which neatly avoided the issue of having to get it onto the stack.)
Brian made the attack more elegant by using the LIB$PUT_COMMON buffer.
VMS doesn't implement ASLR.
VMS doesn't have no-execute in places that I would expect it to.
VMS doesn't have any kind of a mandatory access control system.
VMS doesn't support jails.
Add to this list all the things which Stephen has mentioned in his reply.
Post by Jay Braun
If so, could it not be branded as the ultimate cyber-defensive
solution, e.g., as the server that faces the internet in a large
enterprise? Or perhaps as the server of choice in classified
facilities (winning back the military/government market)?
VMS needs to acquire the kinds of security features that Linux
has before you can even think of doing that.
Simon.
--
Microsoft: Bringing you 1980s technology to a 21st century world
A great deal in there to agree with, thank you.
But let's go back to basics to start with, and then
add some detail (maybe too much detail - it doesn't
Fit In A Twit).
Is VMS secure? No. No non-trivial OS is, even the
ones that have been "proven" correct. See e.g. "I
have proved this program correct but I haven't
tested it" (or something very similar, courtesy
of some bloke called Knuth).
So, given that nothing is totally secure, how are
we going to define "less secure"?
In the first instance, the size of the attack surface
*might* possibly be relevant ("how big is the OS").
VMS is tiny in comparison with the IT versions of
Linux and Windows. VMS is even tiny in comparison
with many of today's "embedded" versions of Linux.
Sometimes less is more (apparently).
Once you get into the details, the picture may well
change, depending on the viewer. You've provided
some useful starting points, there are many others
to choose from.
Yes VMS doesn't do ASLR. Does it matter? Well it's a
tick missing from the tick-the-box list, but there
are ways of defeating ASLR (even where it's in use,
which is far from everywhere it might be useful, eg
many AV products on Windows had side effects of
disabling ASLR). Some of the recent ASLR defeats
seem quite plausible, e.g. look up "ASLR JavaScript"
and find an article that suits you.
VMS doesn't have no-execute on memory management (it
does have it in the general principles and in many
other places e.g. filesystem). NoEx might be good to
have, but depends on the costs ($$$ and functional).
E.g. it'll be particularly tricky in a language or
runtime which requires trampolines, as quite a few
currently do.
https://en.wikipedia.org/wiki/Trampoline_(computing)]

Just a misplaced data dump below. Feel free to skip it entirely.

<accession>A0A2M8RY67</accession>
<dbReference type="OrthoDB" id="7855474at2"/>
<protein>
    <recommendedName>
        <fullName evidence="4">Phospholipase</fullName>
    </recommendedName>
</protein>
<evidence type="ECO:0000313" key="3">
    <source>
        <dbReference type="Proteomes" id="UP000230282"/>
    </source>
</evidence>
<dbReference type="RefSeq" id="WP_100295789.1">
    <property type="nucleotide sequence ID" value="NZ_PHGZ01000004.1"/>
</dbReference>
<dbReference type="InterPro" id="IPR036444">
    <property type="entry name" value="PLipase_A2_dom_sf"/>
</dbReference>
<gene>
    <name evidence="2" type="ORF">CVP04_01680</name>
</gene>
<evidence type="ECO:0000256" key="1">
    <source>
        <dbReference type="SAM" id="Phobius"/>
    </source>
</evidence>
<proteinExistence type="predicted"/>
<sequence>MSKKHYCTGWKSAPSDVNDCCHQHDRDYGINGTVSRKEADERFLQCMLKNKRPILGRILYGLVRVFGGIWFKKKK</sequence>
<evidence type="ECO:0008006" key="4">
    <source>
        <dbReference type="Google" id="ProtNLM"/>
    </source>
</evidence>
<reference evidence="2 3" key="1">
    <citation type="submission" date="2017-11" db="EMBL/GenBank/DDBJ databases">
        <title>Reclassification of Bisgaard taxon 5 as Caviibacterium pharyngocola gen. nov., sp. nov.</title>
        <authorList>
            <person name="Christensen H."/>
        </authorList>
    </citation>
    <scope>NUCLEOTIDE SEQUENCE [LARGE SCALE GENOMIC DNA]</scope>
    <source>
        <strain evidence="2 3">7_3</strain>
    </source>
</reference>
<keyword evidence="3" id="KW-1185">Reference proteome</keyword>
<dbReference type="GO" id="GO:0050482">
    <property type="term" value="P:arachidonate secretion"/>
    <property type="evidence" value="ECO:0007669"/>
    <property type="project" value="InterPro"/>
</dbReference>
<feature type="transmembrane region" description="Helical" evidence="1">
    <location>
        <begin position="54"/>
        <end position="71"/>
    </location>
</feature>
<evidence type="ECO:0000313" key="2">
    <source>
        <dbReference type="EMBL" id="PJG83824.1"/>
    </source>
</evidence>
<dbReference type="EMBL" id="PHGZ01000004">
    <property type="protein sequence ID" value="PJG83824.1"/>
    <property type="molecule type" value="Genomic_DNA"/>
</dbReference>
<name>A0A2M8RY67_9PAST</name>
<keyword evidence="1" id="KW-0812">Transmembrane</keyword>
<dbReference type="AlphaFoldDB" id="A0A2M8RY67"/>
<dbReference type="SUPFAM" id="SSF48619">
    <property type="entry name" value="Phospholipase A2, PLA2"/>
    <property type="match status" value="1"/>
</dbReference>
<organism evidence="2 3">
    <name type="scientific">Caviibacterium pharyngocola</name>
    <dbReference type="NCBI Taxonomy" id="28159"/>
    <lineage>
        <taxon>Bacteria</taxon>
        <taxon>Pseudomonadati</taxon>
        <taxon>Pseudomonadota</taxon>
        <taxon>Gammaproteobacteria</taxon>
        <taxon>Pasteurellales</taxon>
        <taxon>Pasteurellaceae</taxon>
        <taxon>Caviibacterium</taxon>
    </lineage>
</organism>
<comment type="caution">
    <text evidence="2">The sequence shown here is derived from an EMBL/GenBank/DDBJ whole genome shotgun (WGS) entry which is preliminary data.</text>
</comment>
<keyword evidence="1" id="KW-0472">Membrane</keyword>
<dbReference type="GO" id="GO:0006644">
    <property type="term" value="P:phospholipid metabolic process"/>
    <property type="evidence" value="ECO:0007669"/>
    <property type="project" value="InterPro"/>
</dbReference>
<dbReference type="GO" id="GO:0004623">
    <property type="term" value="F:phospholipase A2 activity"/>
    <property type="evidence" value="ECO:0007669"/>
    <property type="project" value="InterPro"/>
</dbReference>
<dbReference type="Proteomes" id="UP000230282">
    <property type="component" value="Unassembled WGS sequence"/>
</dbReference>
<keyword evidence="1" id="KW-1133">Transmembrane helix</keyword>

VMS doesn't have mandatory access controls any
more. It did have, back in the days of SEVMS, and
presumably could have again one day if it became
worthwhile again. It stands more chance of
happening now the people managing VMS development
have more interest in VMS's success, but it does
rather depend on customers being (a) aware that
VSIVMS exists (b) interested enough to dig a bit
(c) willing to pay (someone's usually got to pay).
VMS doesn't support jails. OK, but why do people
think they need jails in the first instance? Does
it solve a problem that would be relevant to the
VMS installed base in the short term? Maybe not.
Beyond the short term, looking for growth, are
jails still going to be relevant, and if so are
they something that has to be done by the OS author,
or could a trustworthy outsider do something useful?
VMS doesn't have the security features that (some)
Linuxes offer. OK, but it's had some of them in
the past, maybe one day they'll be back in VSIVMS,
with more to come, either from VSI if it needs to
be in VSIVMS itself, or from others if it's safely
doable elsewhere. VMS also doesn't have some of the
oddness that some Linuxes now require (systemd
being an obvious recent example).
The list could go on. I can't :)
More questions than answers, at the moment. Proper
answers require detail and understanding, and
unfortunately a lot of 'modern' IT decisions
haven't involved detail never mind understanding.
Hence e.g. the pathetic state of the IoT, and the
ability of Netgear's cloud/NAS storage to destroy
customers' *local* data as well as the cloudy copy,
and and and ... where/when/how does it stop?
Have a lot of fun - but don't forget to look at the
small print :)
Sorry, I forgot the intended Netgear ReadyNAS hiccup
link:
https://www.theregister.co.uk/2017/04/26/netgear_customer_backups_fried/

There are other software issues from the same product
range going back a while too, e.g.
https://www.theregister.co.uk/2013/10/23/netgear_users_missing_old_patch_tripwire/
c***@gmail.com
2017-04-27 11:09:49 UTC
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Post by Simon Clubley
Post by Jay Braun
I recall that in the last few years that we used VMS, our sysadmin
claimed that the reason VMS wasn't as susceptible to malware as
Windows (and *NIX) was that "Obscurity is security". Hackers didn't